Big relief for Surat’s diamond industry importing rough from Russia as RBI allows payment in Indian Rupees

Surat: The diamond industry of Surat is one of the biggest beneficiaries of the Reserve Bank of India’s decision to allow export and import trade to be carried out in Indian currency instead of foreign exchange. The diamond industry of Surat will now be able to pay in Indian rupees for the rough diamonds it imports from Russia.

The diamond industry of Surat imports rough diamonds mostly from Russia, payment for which is made through the importer’s bank in India using the services of a mediatory bank. Most of these mediatory banks were located in the United States. The Surat diamond business would transfer payment in Indian currency to the mediatory bank, which would convert it into US dollars (greenback) before depositing it in the Russian party’s bank account.

However, America has enacted sanctions against Russia after its invasion of Ukraine under which several mediatory banks have been cut off from the Swift payment system. As a result, these mediatory banks are unable to deposit payment made by the Indian exporter in the bank account of the Russian importer.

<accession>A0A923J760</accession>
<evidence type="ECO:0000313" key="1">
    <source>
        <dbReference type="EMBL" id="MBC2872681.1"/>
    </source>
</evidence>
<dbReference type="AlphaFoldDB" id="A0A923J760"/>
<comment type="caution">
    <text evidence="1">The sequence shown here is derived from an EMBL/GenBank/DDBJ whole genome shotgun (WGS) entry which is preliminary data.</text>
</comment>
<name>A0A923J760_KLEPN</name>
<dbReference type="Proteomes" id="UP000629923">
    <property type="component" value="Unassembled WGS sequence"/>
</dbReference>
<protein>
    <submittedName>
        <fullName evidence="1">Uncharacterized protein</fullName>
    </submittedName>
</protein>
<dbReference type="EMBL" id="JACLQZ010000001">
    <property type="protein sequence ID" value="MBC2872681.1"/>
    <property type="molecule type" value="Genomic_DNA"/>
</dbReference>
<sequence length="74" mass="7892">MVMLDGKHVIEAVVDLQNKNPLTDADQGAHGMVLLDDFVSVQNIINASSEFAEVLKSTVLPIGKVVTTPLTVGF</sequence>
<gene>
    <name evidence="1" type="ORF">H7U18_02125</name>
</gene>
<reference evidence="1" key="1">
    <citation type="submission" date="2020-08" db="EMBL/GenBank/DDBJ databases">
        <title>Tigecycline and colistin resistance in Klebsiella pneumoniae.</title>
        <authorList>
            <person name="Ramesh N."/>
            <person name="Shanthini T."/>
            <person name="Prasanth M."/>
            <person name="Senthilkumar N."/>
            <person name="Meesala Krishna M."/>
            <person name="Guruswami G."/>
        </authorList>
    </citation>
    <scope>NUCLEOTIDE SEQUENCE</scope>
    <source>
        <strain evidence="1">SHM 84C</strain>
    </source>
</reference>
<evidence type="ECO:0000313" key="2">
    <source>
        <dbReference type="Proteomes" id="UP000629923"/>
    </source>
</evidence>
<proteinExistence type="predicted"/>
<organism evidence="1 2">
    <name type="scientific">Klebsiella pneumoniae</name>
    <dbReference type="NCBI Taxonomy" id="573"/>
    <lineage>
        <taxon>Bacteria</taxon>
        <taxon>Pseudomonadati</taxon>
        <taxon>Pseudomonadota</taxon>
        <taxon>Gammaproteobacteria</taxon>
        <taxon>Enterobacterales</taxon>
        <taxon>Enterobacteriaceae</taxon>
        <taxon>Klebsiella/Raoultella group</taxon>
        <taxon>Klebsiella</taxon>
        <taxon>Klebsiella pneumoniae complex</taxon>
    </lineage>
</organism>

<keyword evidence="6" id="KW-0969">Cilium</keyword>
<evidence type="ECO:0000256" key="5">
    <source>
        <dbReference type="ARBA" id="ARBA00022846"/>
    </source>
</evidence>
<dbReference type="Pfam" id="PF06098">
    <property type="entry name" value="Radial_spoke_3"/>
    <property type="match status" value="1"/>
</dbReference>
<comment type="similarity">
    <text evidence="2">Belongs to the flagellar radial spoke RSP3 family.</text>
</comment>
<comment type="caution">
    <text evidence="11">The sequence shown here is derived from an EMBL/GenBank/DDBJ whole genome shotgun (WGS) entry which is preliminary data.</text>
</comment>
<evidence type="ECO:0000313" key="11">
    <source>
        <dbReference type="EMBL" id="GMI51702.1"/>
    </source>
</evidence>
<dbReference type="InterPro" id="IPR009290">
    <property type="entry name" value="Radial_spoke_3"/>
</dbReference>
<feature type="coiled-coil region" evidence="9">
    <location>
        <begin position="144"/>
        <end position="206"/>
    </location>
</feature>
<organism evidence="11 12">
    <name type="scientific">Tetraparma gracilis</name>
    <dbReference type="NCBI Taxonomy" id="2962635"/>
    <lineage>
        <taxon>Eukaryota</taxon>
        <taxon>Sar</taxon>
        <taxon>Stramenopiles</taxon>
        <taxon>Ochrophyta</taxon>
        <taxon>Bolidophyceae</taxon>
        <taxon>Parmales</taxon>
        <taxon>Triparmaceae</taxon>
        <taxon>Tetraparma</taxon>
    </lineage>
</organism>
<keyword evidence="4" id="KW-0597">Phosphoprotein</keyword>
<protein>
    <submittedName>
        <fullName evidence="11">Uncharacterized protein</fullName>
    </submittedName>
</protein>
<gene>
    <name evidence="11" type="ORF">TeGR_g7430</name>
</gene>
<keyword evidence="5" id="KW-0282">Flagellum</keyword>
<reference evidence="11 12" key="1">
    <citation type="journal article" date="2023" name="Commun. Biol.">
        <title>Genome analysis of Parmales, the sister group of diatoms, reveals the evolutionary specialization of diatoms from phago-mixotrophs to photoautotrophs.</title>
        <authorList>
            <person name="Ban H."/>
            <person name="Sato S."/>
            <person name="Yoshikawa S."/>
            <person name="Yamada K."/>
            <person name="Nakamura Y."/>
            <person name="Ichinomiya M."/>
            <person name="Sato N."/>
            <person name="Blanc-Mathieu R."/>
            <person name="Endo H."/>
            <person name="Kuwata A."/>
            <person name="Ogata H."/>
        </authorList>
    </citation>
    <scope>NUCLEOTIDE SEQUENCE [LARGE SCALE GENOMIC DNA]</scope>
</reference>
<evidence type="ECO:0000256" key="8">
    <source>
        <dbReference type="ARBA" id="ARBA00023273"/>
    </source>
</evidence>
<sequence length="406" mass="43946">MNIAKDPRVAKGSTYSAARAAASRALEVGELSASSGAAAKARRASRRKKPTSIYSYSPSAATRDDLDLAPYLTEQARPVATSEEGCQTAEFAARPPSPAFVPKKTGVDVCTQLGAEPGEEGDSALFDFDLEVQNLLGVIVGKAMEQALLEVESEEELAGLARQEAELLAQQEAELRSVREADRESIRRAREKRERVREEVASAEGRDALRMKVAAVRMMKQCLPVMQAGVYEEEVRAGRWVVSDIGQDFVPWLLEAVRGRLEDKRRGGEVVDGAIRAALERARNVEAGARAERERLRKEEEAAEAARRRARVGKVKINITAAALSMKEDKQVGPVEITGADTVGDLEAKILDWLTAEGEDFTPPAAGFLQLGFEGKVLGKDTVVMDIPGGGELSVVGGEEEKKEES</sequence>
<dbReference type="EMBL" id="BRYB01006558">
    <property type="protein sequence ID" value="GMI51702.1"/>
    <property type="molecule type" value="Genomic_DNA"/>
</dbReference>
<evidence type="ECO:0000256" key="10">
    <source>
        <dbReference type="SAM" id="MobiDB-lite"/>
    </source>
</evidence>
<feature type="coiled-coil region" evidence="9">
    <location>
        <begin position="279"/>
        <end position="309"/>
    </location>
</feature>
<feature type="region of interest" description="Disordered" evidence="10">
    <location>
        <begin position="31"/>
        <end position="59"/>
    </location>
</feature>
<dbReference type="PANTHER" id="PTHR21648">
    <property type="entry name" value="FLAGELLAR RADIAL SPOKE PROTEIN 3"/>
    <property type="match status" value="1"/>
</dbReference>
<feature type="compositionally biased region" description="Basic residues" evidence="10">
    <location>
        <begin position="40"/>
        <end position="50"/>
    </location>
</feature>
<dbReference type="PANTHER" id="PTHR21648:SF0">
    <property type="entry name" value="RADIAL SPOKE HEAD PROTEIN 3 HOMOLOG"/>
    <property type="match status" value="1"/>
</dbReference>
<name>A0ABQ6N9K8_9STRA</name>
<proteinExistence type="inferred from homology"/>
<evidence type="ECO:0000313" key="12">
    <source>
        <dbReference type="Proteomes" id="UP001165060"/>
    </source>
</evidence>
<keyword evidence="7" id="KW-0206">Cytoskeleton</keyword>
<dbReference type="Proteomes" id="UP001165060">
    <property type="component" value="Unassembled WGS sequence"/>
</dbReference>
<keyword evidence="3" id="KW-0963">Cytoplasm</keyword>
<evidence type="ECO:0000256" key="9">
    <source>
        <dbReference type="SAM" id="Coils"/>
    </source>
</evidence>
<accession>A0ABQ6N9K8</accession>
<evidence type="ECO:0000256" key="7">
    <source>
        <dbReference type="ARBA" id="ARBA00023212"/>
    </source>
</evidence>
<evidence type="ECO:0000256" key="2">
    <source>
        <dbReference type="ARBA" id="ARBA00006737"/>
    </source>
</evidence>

The diamond industry of Surat had even made a representation highlighting their difficulty before the Reserve Bank of India. Now that the RBI has allowed import-export trade to be settled in Indian rupees, the diamond industry will now be able to make the payment directly in rupees. However, the respected importer will have to seek approval from the RBI for such payments before actually proceeding with making the payment.

RBI circular

International Trade Settlement in Indian Rupees (INR)
A.P. (DIR Series) Circular No.10

July 11, 2022


All Category-I Authorised Dealer Banks


International Trade Settlement in Indian Rupees (INR)

In order to promote growth of global trade with emphasis on exports from India and to support the increasing interest of global trading community in INR, it has been decided to put in place an additional arrangement for invoicing, payment, and settlement of exports / imports in INR. Before putting in place this mechanism, AD banks shall require prior approval from the Foreign Exchange Department of Reserve Bank of India, Central Office at Mumbai.

2. The broad framework for cross border trade transactions in INR under Foreign Exchange Management Act, 1999 (FEMA) is as delineated below:

  1. Invoicing: All exports and imports under this arrangement may be denominated and invoiced in Rupee (INR).